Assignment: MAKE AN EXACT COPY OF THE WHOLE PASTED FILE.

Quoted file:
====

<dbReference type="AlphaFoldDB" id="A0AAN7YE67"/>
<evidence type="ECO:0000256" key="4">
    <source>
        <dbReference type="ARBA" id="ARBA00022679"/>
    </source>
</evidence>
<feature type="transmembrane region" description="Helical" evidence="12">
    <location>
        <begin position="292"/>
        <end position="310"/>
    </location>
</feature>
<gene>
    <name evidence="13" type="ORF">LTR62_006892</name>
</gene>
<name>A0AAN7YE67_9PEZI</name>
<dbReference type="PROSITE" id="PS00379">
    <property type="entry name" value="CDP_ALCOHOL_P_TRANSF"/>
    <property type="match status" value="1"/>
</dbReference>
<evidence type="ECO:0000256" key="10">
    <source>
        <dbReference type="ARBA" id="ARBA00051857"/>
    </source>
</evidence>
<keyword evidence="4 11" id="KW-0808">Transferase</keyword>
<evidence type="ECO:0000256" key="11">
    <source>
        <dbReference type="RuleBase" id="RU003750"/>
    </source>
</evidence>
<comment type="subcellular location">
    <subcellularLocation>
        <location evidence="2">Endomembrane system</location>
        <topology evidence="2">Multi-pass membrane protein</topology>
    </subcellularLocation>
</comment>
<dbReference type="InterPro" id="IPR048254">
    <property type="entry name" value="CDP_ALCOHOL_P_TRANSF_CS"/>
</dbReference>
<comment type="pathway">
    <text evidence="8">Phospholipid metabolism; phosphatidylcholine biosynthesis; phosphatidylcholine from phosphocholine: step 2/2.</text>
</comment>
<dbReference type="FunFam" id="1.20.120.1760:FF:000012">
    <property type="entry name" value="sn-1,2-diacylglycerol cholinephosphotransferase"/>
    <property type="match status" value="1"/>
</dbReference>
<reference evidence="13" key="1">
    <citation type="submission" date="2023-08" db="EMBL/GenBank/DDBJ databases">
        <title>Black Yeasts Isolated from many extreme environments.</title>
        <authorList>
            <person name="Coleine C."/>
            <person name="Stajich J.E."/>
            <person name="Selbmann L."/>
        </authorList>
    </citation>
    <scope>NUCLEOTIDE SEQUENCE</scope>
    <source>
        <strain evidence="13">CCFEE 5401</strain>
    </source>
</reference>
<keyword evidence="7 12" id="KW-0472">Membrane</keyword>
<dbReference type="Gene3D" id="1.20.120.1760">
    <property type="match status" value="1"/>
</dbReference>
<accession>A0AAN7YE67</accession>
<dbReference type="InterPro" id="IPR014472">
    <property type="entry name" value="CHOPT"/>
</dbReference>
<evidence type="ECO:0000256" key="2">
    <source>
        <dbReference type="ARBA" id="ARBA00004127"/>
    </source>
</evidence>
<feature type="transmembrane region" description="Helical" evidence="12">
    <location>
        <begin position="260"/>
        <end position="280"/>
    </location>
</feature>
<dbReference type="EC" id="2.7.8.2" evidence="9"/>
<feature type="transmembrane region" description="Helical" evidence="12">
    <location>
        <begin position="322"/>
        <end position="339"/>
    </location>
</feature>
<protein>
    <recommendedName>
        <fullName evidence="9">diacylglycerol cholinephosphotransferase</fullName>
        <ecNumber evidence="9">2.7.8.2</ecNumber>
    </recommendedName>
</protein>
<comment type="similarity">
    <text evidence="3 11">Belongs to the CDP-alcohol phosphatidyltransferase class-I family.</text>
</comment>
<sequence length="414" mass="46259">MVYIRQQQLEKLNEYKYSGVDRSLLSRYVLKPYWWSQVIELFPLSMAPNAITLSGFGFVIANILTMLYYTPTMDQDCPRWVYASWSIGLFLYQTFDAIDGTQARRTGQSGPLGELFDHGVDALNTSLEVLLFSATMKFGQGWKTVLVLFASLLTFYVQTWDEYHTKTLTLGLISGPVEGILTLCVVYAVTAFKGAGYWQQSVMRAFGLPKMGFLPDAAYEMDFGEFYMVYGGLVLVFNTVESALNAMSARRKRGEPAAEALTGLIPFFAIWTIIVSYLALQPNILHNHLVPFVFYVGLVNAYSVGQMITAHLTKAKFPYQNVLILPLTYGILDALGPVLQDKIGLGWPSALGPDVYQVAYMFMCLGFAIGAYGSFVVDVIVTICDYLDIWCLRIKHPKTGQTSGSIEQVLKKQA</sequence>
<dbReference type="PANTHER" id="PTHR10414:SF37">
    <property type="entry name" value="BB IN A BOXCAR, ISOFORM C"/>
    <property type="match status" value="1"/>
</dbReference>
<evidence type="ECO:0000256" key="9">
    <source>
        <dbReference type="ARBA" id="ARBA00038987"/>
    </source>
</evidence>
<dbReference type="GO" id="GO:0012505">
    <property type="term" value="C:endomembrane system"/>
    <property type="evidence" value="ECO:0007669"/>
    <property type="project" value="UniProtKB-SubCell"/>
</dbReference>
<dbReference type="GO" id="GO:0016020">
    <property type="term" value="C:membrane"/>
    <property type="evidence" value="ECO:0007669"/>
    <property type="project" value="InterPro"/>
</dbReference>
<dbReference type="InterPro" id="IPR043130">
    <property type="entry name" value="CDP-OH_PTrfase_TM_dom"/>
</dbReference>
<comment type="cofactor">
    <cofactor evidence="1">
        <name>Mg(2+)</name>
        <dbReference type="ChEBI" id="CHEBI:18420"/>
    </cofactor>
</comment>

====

<dbReference type="AlphaFoldDB" id="A0AAN7YE67"/>
<evidence type="ECO:0000256" key="4">
    <source>
        <dbReference type="ARBA" id="ARBA00022679"/>
    </source>
</evidence>
<feature type="transmembrane region" description="Helical" evidence="12">
    <location>
        <begin position="292"/>
        <end position="310"/>
    </location>
</feature>
<gene>
    <name evidence="13" type="ORF">LTR62_006892</name>
</gene>
<name>A0AAN7YE67_9PEZI</name>
<dbReference type="PROSITE" id="PS00379">
    <property type="entry name" value="CDP_ALCOHOL_P_TRANSF"/>
    <property type="match status" value="1"/>
</dbReference>
<evidence type="ECO:0000256" key="10">
    <source>
        <dbReference type="ARBA" id="ARBA00051857"/>
    </source>
</evidence>
<keyword evidence="4 11" id="KW-0808">Transferase</keyword>
<evidence type="ECO:0000256" key="11">
    <source>
        <dbReference type="RuleBase" id="RU003750"/>
    </source>
</evidence>
<comment type="subcellular location">
    <subcellularLocation>
        <location evidence="2">Endomembrane system</location>
        <topology evidence="2">Multi-pass membrane protein</topology>
    </subcellularLocation>
</comment>
<dbReference type="InterPro" id="IPR048254">
    <property type="entry name" value="CDP_ALCOHOL_P_TRANSF_CS"/>
</dbReference>
<comment type="pathway">
    <text evidence="8">Phospholipid metabolism; phosphatidylcholine biosynthesis; phosphatidylcholine from phosphocholine: step 2/2.</text>
</comment>
<dbReference type="FunFam" id="1.20.120.1760:FF:000012">
    <property type="entry name" value="sn-1,2-diacylglycerol cholinephosphotransferase"/>
    <property type="match status" value="1"/>
</dbReference>
<reference evidence="13" key="1">
    <citation type="submission" date="2023-08" db="EMBL/GenBank/DDBJ databases">
        <title>Black Yeasts Isolated from many extreme environments.</title>
        <authorList>
            <person name="Coleine C."/>
            <person name="Stajich J.E."/>
            <person name="Selbmann L."/>
        </authorList>
    </citation>
    <scope>NUCLEOTIDE SEQUENCE</scope>
    <source>
        <strain evidence="13">CCFEE 5401</strain>
    </source>
</reference>
<keyword evidence="7 12" id="KW-0472">Membrane</keyword>
<dbReference type="Gene3D" id="1.20.120.1760">
    <property type="match status" value="1"/>
</dbReference>
<accession>A0AAN7YE67</accession>
<dbReference type="InterPro" id="IPR014472">
    <property type="entry name" value="CHOPT"/>
</dbReference>
<evidence type="ECO:0000256" key="2">
    <source>
        <dbReference type="ARBA" id="ARBA00004127"/>
    </source>
</evidence>
<feature type="transmembrane region" description="Helical" evidence="12">
    <location>
        <begin position="260"/>
        <end position="280"/>
    </location>
</feature>
<dbReference type="EC" id="2.7.8.2" evidence="9"/>
<feature type="transmembrane region" description="Helical" evidence="12">
    <location>
        <begin position="322"/>
        <end position="339"/>
    </location>
</feature>
<protein>
    <recommendedName>
        <fullName evidence="9">diacylglycerol cholinephosphotransferase</fullName>
        <ecNumber evidence="9">2.7.8.2</ecNumber>
    </recommendedName>
</protein>
<comment type="similarity">
    <text evidence="3 11">Belongs to the CDP-alcohol phosphatidyltransferase class-I family.</text>
</comment>
<sequence length="414" mass="46259">MVYIRQQQLEKLNEYKYSGVDRSLLSRYVLKPYWWSQVIELFPLSMAPNAITLSGFGFVIANILTMLYYTPTMDQDCPRWVYASWSIGLFLYQTFDAIDGTQARRTGQSGPLGELFDHGVDALNTSLEVLLFSATMKFGQGWKTVLVLFASLLTFYVQTWDEYHTKTLTLGLISGPVEGILTLCVVYAVTAFKGAGYWQQSVMRAFGLPKMGFLPDAAYEMDFGEFYMVYGGLVLVFNTVESALNAMSARRKRGEPAAEALTGLIPFFAIWTIIVSYLALQPNILHNHLVPFVFYVGLVNAYSVGQMITAHLTKAKFPYQNVLILPLTYGILDALGPVLQDKIGLGWPSALGPDVYQVAYMFMCLGFAIGAYGSFVVDVIVTICDYLDIWCLRIKHPKTGQTSGSIEQVLKKQA</sequence>
<dbReference type="PANTHER" id="PTHR10414:SF37">
    <property type="entry name" value="BB IN A BOXCAR, ISOFORM C"/>
    <property type="match status" value="1"/>
</dbReference>
<evidence type="ECO:0000256" key="9">
    <source>
        <dbReference type="ARBA" id="ARBA00038987"/>
    </source>
</evidence>
<dbReference type="GO" id="GO:0012505">
    <property type="term" value="C:endomembrane system"/>
    <property type="evidence" value="ECO:0007669"/>
    <property type="project" value="UniProtKB-SubCell"/>
</dbReference>
<dbReference type="GO" id="GO:0016020">
    <property type="term" value="C:membrane"/>
    <property type="evidence" value="ECO:0007669"/>
    <property type="project" value="InterPro"/>
</dbReference>
<dbReference type="InterPro" id="IPR043130">
    <property type="entry name" value="CDP-OH_PTrfase_TM_dom"/>
</dbReference>
<comment type="cofactor">
    <cofactor evidence="1">
        <name>Mg(2+)</name>
        <dbReference type="ChEBI" id="CHEBI:18420"/>
    </cofactor>
</comment>